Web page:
Debt to GDP ra­tio

The Pak Banker - - FRONT PAGE -

Pak­istan's pub­lic debt in terms of to­tal size of the econ­omy is es­ti­mated to jump to a 15-year high of 70.1% by the end of PML-N gov­ern­ment's ten­ure, ex­pos­ing the coun­try to many risks and giv­ing less room for hu­man de­vel­op­ment spend­ing. The Min­istry of Fi­nance re­cently told the fed­eral cabi­net that the pub­lic debt-to-gross do­mes­tic prod­uct (GDP) ra­tio was es­ti­mated to peak at 70.1% by the end of fis­cal year 2017-18 in June. The high ra­tio vi­o­lates the Fis­cal Re­spon­si­bil­ity and Debt Lim­i­ta­tion (FRDL) Act of 2005. In ab­so­lute terms, the pub­lic debt, which is a di­rect obli­ga­tion of the fi­nance min­istry, will be Rs24 tril­lion by the end of June 2018. The 70.1% debt-toGDP ra­tio was 10.1 per­cent­age points higher than the limit set by par­lia­ment and 20 per­cent­age points higher than sus­tain­able lev­els for de­vel­op­ing coun­tries like Pak­istan.

This is the re­sult of an ex­pan­sion­ary fis­cal pol­icy, nar­row tax base, fail­ure to en­hance ex­ports and at­tract ad­e­quate for­eign di­rect in­vest­ment. Even Prime Min­is­ter Ab­basi had to say in the cabi­net meet­ing that loans were not an al­ter­na­tive to sus­tained rev­enue and in­come streams. How­ever, bor­row­ing has re­mained the most pre­ferred choice for the PML-N dur­ing its five-year ten­ure that is end­ing in around one and a half month. The 70.1% ra­tio was 8.7 per­cent­age points or roughly Rs2.9-tril­lion higher than the level that for­mer fi­nance min­is­ter Ishaq Dar had vowed to achieve by June 2018. While pre­sent­ing his last bud­get, Dar had com­mit­ted to low­er­ing the debt ra­tio to 61.4% by June 2018.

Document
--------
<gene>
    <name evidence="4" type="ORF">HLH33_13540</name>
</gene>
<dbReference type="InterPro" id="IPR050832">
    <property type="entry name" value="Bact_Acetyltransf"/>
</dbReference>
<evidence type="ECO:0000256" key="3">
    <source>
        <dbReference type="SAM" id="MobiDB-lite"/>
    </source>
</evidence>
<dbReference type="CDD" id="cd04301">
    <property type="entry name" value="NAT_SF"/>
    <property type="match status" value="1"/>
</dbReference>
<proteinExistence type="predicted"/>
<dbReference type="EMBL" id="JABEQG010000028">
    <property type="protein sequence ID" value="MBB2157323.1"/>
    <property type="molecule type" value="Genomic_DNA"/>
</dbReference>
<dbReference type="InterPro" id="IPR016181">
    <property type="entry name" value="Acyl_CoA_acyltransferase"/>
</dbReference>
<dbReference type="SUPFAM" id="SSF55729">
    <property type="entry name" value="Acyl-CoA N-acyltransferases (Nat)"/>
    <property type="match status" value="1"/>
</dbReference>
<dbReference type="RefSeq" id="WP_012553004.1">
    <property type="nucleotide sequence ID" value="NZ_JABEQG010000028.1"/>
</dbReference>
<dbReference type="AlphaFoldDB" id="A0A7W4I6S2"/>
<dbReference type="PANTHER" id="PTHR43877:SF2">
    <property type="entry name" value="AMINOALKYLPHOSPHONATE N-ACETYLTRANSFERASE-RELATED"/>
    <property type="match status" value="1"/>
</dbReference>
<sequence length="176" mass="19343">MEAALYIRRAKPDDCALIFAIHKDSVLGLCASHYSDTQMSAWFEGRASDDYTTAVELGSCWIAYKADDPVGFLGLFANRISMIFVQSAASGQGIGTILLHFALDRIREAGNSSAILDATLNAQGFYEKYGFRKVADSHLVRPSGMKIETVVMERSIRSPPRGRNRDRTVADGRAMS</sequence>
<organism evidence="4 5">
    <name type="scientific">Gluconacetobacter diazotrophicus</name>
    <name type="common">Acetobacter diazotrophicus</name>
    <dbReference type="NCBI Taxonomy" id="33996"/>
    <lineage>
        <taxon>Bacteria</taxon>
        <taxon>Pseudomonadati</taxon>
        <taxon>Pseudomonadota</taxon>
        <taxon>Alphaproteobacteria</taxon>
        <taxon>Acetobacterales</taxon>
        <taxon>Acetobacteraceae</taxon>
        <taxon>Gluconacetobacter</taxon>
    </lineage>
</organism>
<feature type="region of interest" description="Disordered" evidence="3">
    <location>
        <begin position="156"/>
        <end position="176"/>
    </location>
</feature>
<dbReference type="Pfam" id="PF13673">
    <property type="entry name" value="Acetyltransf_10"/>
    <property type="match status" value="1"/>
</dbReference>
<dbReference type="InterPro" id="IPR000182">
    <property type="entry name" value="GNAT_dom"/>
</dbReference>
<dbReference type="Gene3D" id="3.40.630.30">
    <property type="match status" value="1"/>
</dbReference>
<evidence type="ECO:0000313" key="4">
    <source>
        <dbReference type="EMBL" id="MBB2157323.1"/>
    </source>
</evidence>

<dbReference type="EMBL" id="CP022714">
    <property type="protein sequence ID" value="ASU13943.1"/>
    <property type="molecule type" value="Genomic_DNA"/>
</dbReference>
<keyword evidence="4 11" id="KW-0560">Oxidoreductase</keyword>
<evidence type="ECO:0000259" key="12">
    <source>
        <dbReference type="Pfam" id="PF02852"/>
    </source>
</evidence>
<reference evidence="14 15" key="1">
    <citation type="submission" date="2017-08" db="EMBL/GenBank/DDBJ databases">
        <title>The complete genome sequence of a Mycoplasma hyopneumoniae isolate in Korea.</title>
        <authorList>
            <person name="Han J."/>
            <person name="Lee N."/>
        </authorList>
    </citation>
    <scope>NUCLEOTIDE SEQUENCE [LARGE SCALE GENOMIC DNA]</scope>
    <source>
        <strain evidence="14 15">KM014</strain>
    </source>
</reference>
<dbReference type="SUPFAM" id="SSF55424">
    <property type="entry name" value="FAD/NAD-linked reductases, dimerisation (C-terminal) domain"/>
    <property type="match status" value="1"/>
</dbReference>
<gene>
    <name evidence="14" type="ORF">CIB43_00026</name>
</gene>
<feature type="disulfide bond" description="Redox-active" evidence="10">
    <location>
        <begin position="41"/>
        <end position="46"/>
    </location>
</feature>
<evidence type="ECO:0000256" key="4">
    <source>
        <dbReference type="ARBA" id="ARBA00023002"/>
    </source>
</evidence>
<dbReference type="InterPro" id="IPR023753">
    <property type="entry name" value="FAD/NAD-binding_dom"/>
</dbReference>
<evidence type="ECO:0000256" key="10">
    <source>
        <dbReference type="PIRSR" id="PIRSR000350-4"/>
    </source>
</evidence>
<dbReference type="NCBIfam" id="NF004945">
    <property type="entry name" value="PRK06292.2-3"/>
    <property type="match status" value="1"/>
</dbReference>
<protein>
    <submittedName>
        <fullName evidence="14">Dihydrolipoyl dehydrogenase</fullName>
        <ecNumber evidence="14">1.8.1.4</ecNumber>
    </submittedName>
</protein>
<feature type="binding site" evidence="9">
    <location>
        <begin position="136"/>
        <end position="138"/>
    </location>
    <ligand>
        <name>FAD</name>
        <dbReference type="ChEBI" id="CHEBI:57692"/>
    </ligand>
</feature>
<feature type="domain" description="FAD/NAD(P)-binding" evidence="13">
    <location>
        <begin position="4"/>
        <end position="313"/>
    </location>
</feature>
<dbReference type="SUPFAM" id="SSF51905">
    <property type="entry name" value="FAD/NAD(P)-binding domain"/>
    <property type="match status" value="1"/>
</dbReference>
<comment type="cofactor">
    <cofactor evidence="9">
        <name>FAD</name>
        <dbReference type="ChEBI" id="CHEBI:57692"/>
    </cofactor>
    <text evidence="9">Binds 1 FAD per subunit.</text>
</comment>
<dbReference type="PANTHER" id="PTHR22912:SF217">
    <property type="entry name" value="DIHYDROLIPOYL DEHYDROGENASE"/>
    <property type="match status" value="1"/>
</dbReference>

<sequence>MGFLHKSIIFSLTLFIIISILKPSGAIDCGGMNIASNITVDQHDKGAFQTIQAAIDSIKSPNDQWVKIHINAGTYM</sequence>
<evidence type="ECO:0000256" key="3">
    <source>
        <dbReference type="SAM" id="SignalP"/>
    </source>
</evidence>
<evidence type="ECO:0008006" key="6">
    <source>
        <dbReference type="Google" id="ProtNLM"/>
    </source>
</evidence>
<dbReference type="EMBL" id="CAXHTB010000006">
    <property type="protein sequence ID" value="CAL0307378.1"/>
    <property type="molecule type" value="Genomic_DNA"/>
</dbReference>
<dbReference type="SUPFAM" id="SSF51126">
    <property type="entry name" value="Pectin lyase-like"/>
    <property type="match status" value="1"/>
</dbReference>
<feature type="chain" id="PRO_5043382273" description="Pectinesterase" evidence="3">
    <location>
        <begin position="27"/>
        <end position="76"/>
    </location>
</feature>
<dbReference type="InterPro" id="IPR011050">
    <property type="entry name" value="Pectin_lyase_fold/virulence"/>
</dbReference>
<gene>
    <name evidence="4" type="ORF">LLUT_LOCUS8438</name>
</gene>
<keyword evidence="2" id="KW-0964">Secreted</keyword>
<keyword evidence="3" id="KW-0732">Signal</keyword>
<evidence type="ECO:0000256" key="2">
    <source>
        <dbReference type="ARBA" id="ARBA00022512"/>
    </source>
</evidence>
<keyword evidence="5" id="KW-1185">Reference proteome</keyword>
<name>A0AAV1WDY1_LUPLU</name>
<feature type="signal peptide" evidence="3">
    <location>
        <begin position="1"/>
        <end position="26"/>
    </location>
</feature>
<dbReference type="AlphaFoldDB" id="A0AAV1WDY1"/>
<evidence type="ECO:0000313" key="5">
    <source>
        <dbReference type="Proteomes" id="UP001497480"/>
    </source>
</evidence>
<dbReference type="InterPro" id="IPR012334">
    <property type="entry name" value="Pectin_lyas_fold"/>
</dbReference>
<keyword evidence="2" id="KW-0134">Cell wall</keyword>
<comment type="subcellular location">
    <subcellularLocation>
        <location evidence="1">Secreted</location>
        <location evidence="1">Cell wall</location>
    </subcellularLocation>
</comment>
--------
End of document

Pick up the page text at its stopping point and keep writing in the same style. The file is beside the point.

The 70.1% ra­tio had been the high­est since fis­cal year 2003-04 when it stood at 69.7%. Since then, the ra­tio had been on the wane, but it started in­creas­ing again in 2008-09. When the PML-N gov­ern­ment came to power in 2013, the debt-to-GDP ra­tio was 64%. In re­sponse to the wors­en­ing debt sit­u­a­tion, a com­pre­hen­sive debt bur­den re­duc­tion and man­age­ment strat­egy was de­signed in 2001 with a view to bring­ing it within sus­tain­able lim­its. This strat­egy, to­gether with favourable macroe­co­nomic de­vel­op­ments, be­came ef­fec­tive in re­duc­ing the debt bur­den to be­low 60% of GDP dur­ing the ten­ure of Gen­eral Pervez Mushar­raf. Pak­istan also got a ma­jor re­spite in 2002 when the Paris Club resched­uled the coun­try's ex­ter­nal debt of $12.5 bil­lion in re­turn for be­com­ing a front­line state in the war on ter­ror­ism.

Ow­ing to the grow­ing debt bur­den, in the next fis­cal year the fed­eral gov­ern­ment will spend Rs1.607 tril­lion or 30.7% of its bud­get on debt ser­vic­ing, which will pro­vide lit­tle room for de­vel­op­ment spend­ing. Un­der the amended FRDL Act, the pub­lic debt-to-GDP ra­tio had to be brought down to 60% by the end of fis­cal year 2017-18. There are three key rea­sons for the high ra­tio which in­clude about 10% de­pre­ci­a­tion of the ru­pee against the US dol­lar, higher-than-pro­jected bud­get deficit and in­creas­ing cost of debt ser­vic­ing. Par­lia­ment had ap­proved a bud­get deficit tar­get of Rs1.479 tril­lion or 4.1% of GDP for the cur­rent fis­cal year. But now the deficit would in­crease to Rs1.9 tril­lion or 5.5% of GDP.

Debt ser­vic­ing cost will also go up to Rs1.436 tril­lion dur­ing the out­go­ing fis­cal year against the bud­geted Rs1.363 tril­lion. For the next fis­cal year, the cabi­net has ap­proved a lower debt-to-GDP ra­tio of 67.6%. But the gov­ern­ment's bor­row­ing from the State Bank of Pak­istan for deficit fi­nanc­ing has again crossed Rs1 tril­lion for the sec­ond con­sec­u­tive year. Ac­cord­ing to ex­perts, the SBP has be­come com­pla­cent in dis­tort­ing the debt mar­ket. The whole sit­u­a­tion is in vi­o­la­tion of Sec­tion 9C of the State Bank Act 1956, which was pre­vi­ously con­sid­ered by the SBP as life and death is­sues for its sovereignty and in­tegrity of the fi­nanc­ing sys­tem.

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